Because of the availability of many types of screening tools for colon cancer, the death rate from the disease has declined in recent years.
Judy Frueh, a nurse and volunteer for the Nodaway County (Mo.) Crusade Against Cancer, reminds us March is Colorectal Cancer Screening Month.
According to the American Cancer Society, colorectal cancer is the third most common cancer in men and women. When colorectal cancer is detected early, there is a 90 percent chance of a five-year survival rate.
The problem is, only 39 percent of all colon cancer is detected in the early stages, causing the disease to be the second leading cancer killer in the United States.
"I think the most positive thing is that colon cancer has a 90 percent cure rate if it's caught early," Frueh said. "If we can get the word out about early screening, the cure rate would be even higher."
More than 90 percent of colorectal cancers are found in people 50 years of age or older. Early stage colon cancer does not have symptoms, making it very important for all men and women who are 50 years old and older to participate in health screenings. Some of the screening tools recommended by Centers for Disease Control and the American Cancer Society include:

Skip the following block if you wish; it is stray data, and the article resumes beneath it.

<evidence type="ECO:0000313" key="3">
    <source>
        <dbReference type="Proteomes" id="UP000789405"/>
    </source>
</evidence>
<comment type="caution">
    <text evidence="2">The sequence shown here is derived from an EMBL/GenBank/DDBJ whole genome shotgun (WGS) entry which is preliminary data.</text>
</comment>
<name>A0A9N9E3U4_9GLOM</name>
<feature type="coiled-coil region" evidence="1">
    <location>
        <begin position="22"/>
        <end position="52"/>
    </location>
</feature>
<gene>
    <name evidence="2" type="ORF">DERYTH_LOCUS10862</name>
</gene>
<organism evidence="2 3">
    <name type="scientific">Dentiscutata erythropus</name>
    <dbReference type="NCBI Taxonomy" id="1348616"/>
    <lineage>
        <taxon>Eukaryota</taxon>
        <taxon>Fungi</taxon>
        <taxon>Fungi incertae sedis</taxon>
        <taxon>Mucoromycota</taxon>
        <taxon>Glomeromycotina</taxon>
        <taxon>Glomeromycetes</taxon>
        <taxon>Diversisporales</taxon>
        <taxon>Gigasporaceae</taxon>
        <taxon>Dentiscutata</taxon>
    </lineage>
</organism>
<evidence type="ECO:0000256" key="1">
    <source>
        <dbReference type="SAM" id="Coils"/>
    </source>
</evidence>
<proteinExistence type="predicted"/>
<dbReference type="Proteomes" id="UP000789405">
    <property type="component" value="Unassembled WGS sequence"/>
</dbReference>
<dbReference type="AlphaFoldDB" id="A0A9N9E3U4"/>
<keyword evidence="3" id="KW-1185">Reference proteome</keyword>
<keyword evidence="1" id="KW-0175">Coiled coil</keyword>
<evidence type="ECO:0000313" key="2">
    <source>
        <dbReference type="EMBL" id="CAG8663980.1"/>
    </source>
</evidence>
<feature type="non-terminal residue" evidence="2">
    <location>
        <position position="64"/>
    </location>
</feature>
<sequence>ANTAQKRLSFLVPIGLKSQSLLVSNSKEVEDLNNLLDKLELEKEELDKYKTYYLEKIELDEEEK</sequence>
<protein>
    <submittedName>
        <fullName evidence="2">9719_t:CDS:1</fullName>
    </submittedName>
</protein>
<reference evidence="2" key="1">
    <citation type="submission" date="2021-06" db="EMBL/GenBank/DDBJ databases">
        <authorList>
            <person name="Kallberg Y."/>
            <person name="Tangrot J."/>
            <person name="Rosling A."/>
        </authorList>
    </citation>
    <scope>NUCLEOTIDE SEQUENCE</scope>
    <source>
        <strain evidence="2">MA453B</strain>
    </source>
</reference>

• Fecal Occult Blood Test (FOBT) –– checks for hidden blood in the stool. This test is done in the privacy of home and sent to the laboratory for evaluation. It is important this screening be done yearly.
• Flexible Sigmoidoscopy –– allows a physician to examine the lining of the rectum and lower part of the colon. It is recommended this screening be done every five years along with the yearly FOBT.
• Colonoscopy –– this is one of the better ways to check for colon cancer as the physician can visualize the lining of the rectum and the entire colon. It is recommended to have this procedure performed every 10 years.
To determine what test would be best, consult a health care provider. Many insurance plans and Medicare will help pay for colorectal cancer screening tests.
Some ways to reduce the risk of colorectal cancer include: maintaining an ideal weight, participating in moderate exercise on a regular basis, avoiding smoking, reducing alcohol consumption, avoiding red or processed meat and eating an abundance of fruit and vegetables.
"I think it all goes back to eating healthy, exercising and taking good care of yourself," Frueh said. "There are a variety of tools used for screening. The key is to talk to your health care provider to find out the best way to know what's best for you."
People are asked to consult their health care provider for more information concerning health risks and ways to prevent cancer.
For more information, go to www.cdc.gov/screenforlife or www.cancer.org.
Maryville Daily Forum
author: Connie Goff